The problem is you then want something unique. Not sure what your definition of that means but those things tend not to go together.

I would look into some of the imported african lizards. The fire skink is an obvious choice. Inexpensive, colorful, some say theirs have become somewhat tame...and being from dense forest areas do not require lots of heat.(anecdotes from others of them not using their hotspots much). UV could be provided by occasional trips to the outdoors.
 

insect714

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Just a thought...

Maybe I am thinking too simple...but how about an Alligator Lizard? I have kept and LOVE my lil guys(and gals) They are very easy to handle and care for. But as other posters have already stated this is not a short time investment... If it is "cheap" you are looking for I would HIGHLY suggest http://www.animalsscreensavers.net/Lizard-free-screensaver/ It's free, Takes no care and lasts a LIFETIME....:D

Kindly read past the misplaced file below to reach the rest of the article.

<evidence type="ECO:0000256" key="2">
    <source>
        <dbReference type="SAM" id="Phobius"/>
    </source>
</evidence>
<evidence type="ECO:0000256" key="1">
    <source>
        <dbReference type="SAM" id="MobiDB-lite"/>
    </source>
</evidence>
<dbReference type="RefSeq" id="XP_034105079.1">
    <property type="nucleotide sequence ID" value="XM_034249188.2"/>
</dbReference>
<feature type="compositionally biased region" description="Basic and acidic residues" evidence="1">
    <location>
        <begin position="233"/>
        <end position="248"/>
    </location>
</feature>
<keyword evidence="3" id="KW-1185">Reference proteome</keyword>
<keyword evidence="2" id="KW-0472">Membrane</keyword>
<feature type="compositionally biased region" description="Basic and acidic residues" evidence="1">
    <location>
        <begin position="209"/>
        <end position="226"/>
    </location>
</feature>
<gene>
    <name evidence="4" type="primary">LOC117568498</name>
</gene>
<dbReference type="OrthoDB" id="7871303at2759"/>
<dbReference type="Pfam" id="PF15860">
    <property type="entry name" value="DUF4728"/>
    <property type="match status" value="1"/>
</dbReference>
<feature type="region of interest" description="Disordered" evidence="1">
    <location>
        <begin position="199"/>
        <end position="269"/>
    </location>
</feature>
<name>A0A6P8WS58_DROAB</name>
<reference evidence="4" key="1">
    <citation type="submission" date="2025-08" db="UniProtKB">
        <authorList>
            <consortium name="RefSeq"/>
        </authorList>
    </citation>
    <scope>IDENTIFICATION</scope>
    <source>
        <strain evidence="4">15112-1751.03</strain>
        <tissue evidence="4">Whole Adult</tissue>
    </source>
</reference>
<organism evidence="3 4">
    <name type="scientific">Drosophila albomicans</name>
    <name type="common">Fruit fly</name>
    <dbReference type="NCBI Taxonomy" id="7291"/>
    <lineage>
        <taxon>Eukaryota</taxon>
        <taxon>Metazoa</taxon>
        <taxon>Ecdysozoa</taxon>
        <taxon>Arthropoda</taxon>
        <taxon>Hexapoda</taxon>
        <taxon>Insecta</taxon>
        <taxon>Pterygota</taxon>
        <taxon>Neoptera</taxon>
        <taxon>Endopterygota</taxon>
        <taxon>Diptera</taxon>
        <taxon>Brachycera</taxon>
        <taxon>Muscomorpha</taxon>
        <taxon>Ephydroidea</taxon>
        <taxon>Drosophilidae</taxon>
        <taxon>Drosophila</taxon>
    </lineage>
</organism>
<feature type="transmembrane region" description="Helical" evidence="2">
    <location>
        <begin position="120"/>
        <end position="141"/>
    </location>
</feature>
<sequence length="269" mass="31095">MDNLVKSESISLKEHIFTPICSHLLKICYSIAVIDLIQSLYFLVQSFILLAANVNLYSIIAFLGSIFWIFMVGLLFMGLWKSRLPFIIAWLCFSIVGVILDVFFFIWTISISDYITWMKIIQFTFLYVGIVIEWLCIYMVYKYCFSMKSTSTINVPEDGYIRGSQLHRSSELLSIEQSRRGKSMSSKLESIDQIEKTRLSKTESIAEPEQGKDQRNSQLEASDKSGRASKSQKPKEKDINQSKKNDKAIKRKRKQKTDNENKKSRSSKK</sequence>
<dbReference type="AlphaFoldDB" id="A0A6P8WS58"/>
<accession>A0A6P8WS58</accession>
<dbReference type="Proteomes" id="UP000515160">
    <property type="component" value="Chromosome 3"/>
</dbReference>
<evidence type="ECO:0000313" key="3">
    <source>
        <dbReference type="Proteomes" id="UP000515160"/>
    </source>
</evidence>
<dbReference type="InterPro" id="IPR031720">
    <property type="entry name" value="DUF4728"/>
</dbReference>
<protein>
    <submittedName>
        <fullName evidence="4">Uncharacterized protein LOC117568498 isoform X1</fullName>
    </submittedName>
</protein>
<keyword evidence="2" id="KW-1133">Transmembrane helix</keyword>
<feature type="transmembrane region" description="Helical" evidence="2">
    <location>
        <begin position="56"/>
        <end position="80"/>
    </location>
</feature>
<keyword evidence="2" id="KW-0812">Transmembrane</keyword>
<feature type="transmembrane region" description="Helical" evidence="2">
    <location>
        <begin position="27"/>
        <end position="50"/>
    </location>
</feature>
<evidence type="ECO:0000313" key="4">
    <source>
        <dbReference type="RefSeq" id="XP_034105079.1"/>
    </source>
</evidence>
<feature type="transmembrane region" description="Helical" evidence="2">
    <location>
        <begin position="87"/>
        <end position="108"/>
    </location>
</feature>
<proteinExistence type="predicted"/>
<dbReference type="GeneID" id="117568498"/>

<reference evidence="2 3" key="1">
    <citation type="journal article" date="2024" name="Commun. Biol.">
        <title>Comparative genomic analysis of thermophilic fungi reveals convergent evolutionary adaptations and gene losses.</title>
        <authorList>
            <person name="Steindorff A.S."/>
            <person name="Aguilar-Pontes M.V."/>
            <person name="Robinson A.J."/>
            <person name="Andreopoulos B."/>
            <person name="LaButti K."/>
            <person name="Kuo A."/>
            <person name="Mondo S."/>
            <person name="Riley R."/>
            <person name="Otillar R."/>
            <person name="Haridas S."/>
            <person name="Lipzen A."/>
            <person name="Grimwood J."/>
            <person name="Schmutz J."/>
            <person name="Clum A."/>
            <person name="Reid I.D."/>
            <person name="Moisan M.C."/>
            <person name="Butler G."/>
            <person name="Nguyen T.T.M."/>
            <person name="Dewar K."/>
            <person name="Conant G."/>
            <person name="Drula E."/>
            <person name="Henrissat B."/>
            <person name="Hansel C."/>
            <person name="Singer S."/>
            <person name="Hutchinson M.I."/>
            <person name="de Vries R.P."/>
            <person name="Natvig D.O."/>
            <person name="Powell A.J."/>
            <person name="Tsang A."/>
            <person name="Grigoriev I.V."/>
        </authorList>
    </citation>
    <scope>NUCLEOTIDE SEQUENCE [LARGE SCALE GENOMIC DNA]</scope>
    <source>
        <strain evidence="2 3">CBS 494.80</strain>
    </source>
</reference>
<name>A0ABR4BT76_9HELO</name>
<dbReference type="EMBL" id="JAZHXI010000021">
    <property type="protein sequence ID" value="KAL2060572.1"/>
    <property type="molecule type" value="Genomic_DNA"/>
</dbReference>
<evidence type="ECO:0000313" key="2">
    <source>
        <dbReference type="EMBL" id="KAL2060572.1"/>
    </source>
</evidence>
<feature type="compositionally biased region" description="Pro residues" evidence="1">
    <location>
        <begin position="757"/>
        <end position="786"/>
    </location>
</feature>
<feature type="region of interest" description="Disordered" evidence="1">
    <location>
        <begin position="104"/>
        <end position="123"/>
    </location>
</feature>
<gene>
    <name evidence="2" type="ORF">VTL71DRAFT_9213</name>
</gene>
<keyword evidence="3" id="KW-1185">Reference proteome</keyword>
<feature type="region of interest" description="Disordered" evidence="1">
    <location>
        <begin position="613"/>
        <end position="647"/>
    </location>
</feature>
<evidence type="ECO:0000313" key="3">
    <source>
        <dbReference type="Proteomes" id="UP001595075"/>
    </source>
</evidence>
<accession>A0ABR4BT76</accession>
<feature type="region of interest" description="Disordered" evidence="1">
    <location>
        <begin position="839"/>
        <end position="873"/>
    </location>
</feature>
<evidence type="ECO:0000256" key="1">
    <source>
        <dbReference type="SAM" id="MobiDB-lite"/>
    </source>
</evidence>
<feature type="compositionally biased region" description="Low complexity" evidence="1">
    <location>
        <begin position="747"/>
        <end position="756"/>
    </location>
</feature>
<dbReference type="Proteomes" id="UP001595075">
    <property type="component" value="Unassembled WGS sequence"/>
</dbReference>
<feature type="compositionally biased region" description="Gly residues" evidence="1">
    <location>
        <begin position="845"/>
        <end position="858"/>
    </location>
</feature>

Alligator Lizard may refer to one of the following:

Species of the genus Elgaria:

Species of the genus Gerrhonotus.

Species of the genus Abronia (Arboreal alligator lizards)

Elgaria is a genus of lizards that includes several of the alligator lizard species.

Species
Elgaria coerulea (Northern Alligator Lizard)
Elgaria kingii (Madrean Alligator Lizard)
Elgaria multicarinata (Southern Alligator Lizard)
Elgaria panamintina (Panamint Alligator Lizard)
Elgaria parva
Elgaria paucicarinata (San Lucan Alligator Lizard)
Elgaria velazquezi

Gerrhonotus is a genus of anguid lizards that are commonly referred to as alligator lizards, due to a vague resemblance to the alligator.

There are four currently recognized species in the genus: